Bookstore Glossary Library Links News Publications Timeline Virtual Israel Experience
Anti-Semitism Biography History Holocaust Israel Israel Education Myths & Facts Politics Religion Travel US & Israel Vital Stats Women
donate subscribe Contact About Home

Ossuaries and Sarcophagi

Ossuaries are small chests in which the bones of the dead were placed after the flesh had decayed. Sarcophagi are body-length coffins made of stone or marble, clay and marble, which were used for primary burials (the term is from the Greek meaning "flesh-eater"). The earliest ossuaries found in Ereẓ Israel are from the Chalcolithic period. Ceramic ossuaries have been found at Ḥaderah, Bene-Berak, Azor, and Peqi'in. Some are shaped like a four-legged receptacle with a vaulted roof, a door with a bolt in the facade, and windows in the rear, and are thought to resemble dwellings of the period. The ossuaries have painted decorations and some of their facades are given the appearance of a human face. Ceramic anthropoid coffins dating to the transitional period between the end of the Bronze Age and the beginning of the Iron Age, which imitate the shape of Egyptian mummies, have been found at Deir el-Balah (near Gaza) and at Beth-Shean. During the Iron Age neither ceramic nor stone coffins were used for burial purposes.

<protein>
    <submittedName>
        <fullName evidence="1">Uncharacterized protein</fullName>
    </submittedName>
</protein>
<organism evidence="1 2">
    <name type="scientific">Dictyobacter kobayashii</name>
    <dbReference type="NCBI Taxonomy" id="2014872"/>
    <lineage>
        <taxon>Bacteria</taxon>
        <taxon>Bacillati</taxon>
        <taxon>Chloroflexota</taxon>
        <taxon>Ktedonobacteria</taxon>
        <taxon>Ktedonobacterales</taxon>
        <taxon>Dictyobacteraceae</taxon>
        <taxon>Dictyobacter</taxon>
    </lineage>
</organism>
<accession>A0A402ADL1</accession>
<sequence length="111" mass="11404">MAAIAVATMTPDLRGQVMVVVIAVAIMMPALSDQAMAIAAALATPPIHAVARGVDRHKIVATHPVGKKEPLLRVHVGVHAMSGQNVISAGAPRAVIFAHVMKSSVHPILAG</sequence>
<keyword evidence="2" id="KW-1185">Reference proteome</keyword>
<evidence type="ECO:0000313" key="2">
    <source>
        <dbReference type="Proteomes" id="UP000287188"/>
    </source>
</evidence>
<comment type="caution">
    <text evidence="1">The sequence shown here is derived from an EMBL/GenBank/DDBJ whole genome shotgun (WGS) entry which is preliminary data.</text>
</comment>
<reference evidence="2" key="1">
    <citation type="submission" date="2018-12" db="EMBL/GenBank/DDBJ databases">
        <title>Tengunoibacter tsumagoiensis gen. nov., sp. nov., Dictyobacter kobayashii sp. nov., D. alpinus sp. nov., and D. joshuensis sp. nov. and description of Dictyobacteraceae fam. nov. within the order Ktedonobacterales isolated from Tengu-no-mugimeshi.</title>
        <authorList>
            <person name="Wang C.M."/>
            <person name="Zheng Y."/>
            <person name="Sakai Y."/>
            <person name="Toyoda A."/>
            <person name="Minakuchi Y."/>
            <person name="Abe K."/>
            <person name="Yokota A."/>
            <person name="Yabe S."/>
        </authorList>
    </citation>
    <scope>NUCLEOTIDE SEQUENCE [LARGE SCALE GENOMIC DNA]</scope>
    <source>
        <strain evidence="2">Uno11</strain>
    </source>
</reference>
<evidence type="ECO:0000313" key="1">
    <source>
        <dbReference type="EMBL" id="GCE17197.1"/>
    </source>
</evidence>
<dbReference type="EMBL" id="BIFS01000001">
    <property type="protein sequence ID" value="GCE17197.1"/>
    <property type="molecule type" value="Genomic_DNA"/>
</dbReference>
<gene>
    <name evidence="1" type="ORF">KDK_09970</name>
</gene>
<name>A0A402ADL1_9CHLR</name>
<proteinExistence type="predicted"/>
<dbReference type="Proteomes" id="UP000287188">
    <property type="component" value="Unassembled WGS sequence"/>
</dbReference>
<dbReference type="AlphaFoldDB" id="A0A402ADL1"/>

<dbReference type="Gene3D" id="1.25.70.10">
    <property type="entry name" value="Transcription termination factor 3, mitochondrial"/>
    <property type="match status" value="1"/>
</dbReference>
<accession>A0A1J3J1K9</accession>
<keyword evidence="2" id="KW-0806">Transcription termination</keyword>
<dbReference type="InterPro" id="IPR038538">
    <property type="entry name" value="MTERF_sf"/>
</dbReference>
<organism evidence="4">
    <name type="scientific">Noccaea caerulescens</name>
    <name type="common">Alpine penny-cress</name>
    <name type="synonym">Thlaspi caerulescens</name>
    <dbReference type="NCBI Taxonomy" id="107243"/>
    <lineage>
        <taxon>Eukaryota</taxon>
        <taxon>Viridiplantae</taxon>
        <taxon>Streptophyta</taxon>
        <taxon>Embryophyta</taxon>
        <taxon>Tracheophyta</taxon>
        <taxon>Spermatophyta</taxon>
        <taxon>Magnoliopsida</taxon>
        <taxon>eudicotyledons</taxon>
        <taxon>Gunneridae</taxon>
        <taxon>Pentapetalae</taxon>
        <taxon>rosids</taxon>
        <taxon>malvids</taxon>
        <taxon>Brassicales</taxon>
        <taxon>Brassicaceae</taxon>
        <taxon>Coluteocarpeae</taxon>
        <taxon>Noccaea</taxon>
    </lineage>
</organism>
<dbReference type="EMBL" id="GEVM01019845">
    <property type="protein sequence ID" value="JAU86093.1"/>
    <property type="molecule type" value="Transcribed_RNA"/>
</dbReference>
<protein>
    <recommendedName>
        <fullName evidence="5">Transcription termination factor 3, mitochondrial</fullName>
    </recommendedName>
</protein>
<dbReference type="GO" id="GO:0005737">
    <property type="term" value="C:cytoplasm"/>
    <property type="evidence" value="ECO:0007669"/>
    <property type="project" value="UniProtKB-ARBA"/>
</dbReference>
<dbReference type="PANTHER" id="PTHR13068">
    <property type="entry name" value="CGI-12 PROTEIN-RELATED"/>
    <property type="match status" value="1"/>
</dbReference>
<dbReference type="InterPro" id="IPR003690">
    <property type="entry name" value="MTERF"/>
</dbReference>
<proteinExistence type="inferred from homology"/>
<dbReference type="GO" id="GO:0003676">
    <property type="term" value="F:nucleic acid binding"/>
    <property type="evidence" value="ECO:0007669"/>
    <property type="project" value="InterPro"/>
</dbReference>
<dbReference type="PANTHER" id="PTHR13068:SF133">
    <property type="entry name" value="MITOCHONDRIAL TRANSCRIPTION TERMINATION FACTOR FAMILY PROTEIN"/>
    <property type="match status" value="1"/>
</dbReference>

Known in Ereẓ Israel particularly from the Second Temple period and onwards, elongated sarcophagi decorated with plant motifs have been uncovered in "Herod's family tomb" and in the "Tombs of the King" in Jerusalem, and also in a large tomb on The Mount of Olives. Especially remarkable is the ornamentation of the vaulted lid of a sarcophagus from the "Tombs of the Kings," which is carved with plants common to the country, vine and olive branches, etc. Wooden coffins from this period have been found at Ein-Gedi, one of which was inlaid with bone. In the Roman period, many carved sarcophagi made of marble were introduced into the country from abroad. A sarcophagus discovered near Caesarea portrays a battle between Greeks and Amazons, another from Turmus Aiya is carved with representations of the seasons. Sarcophagi are also known from tombs in Samaria (in a third-century C.E. tomb), one depicts peasants taking their produce to market. A sarcophagus with mythological scenes (Achilles among the daughters of Lycomedes; Leda) was found in the Bet She'arim cemetery (possibly in secondary use). Lead coffins which were cast in Tyre, Ashkelon, and Jerusalem were common in the third-fourth centuries; molds were employed for their decorations. Early Christian sarcophagi bear reliefs depicting scenes from the Bible and the Gospels. In the Byzantine period, the use of sarcophagi died out.